As a Pastor’s son, I spent countless hours of my childhood playing around protestant churches before and after worship services. Faith was the center of our family’s culture, and it became more personalized through years of Christian summer camp, mission trips, and playing drums in the church band. My college years in ministry were filled with moments of peace and joy that sparked a greater desire to shepherd and point others to Jesus Christ. I acquired a BA in cross-cultural ministry to increase my ability to minister, which only fostered my desire to study theology. Two years in a protestant Master of Divinity program led to more questions than satisfactory answers. Theological topics and viewpoints I once claimed no longer sat well with me. I eventually realized how much my worldview was filled with secular ideas about God, the church, and what it means to be human, so I searched for the Truth.
While I was stepping away from my former beliefs, my dad was also wrestling with concerns about biblical interpretation and church authority structures. Our frustrations and questions led us to explore the history of Christianity outside of the seminary curriculum. We did not waver in our love for Christ, but we referenced this period as our “crisis of church.” My dad watched hours of Bishop Barron’s videos daily, and he would occasionally send them to me. We stumbled upon other Catholic voices online like Fr. Mike Schmitz and Pints with Aquinas. My curiosity grew enough to accept my dad’s invitation to attend a catechism study group at a local parish with him. I had never heard of the Catechism before and was amazed with its clear articulation of the Christian faith. After arriving home, I immediately bought the Kindle version online and read it deeply into the night. I was not ready to accept all of the Church’s teachings, but I wanted to listen to more Catholics.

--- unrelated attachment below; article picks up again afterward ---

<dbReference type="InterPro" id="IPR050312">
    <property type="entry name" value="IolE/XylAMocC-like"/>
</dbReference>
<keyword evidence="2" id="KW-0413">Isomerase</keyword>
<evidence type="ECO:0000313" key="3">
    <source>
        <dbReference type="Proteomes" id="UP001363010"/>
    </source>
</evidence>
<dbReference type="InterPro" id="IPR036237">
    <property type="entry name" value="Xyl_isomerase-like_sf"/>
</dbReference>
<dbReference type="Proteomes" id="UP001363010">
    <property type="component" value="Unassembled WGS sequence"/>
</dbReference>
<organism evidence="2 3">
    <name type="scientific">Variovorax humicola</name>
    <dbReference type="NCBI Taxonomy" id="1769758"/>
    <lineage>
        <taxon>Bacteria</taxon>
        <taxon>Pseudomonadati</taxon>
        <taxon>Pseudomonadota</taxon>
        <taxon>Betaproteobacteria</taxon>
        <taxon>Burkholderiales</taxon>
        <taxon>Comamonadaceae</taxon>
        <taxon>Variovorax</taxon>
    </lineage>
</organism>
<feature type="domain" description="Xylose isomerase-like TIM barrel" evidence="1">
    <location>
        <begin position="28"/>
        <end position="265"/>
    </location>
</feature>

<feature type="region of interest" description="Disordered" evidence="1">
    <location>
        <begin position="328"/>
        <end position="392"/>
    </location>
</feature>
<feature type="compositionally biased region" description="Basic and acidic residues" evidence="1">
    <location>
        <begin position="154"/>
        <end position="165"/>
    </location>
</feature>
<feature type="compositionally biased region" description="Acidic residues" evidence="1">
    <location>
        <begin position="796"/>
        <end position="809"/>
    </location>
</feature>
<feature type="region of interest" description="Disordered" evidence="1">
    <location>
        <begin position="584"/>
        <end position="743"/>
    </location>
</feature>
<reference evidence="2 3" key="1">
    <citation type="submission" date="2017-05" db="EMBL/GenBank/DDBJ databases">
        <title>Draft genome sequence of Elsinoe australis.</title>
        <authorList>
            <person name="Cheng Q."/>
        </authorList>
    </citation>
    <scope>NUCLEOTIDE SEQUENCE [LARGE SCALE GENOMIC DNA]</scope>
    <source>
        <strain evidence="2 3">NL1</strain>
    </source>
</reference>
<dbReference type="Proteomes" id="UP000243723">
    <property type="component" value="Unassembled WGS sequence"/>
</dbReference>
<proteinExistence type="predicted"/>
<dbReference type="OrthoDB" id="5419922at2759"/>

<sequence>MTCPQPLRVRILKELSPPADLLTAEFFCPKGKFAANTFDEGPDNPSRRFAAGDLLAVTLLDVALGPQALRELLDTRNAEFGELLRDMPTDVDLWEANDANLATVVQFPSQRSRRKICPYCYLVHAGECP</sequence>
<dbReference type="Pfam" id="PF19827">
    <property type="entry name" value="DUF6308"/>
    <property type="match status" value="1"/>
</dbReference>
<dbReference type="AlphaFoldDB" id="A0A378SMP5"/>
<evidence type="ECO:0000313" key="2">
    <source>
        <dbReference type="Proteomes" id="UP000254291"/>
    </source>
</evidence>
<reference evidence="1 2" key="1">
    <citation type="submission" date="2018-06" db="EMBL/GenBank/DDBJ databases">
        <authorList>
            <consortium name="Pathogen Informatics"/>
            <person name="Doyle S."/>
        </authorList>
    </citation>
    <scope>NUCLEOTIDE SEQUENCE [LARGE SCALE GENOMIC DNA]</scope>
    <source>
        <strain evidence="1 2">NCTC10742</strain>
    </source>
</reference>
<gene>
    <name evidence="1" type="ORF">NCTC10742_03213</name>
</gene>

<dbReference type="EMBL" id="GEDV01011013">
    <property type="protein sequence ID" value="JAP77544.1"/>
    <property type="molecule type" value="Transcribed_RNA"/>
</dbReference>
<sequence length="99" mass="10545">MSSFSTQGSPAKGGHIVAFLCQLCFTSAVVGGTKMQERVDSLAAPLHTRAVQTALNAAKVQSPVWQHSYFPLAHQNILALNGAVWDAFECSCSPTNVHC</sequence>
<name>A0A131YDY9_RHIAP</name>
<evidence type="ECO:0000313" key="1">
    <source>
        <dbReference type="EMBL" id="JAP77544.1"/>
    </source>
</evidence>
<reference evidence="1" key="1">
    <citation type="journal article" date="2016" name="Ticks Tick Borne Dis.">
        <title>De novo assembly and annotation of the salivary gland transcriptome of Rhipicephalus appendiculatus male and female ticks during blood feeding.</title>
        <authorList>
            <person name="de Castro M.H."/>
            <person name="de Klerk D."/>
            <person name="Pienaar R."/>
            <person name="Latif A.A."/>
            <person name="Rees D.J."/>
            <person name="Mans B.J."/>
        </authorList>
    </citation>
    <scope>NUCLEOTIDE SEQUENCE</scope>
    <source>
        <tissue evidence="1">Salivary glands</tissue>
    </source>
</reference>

A few months later, I visited Conception Abbey in Conception, Missouri with my dad and brother, Jesse, for my birthday. Jesse and I had never seen monks in person before, and I was compelled by their willingness to sacrifice so much for the Lord. While in Abbey’s basilica, my dad directed my attention to the red candle suspended above the entrance to a side room. My dad reminded me of the Church’s teaching of Christ’s Substantial Presence in Holy Communion. After Mass, I walked into that side room and stared at the Tabernacle. I thought, “God is this where you are? Is this who you are?” – this began my journey of visiting Mass at various parishes around Kansas City for the next several months. My curiosity grew into a deep love for the Goodness, Beauty, and Truth of the Catholic Church. I felt called to be a pastor before I learned that Christ is with us in the Holy Eucharist. Accepting this revelation of Christ’s intimate gift of self in the Mass has only strengthened my desire to shepherd others with love, as a priest.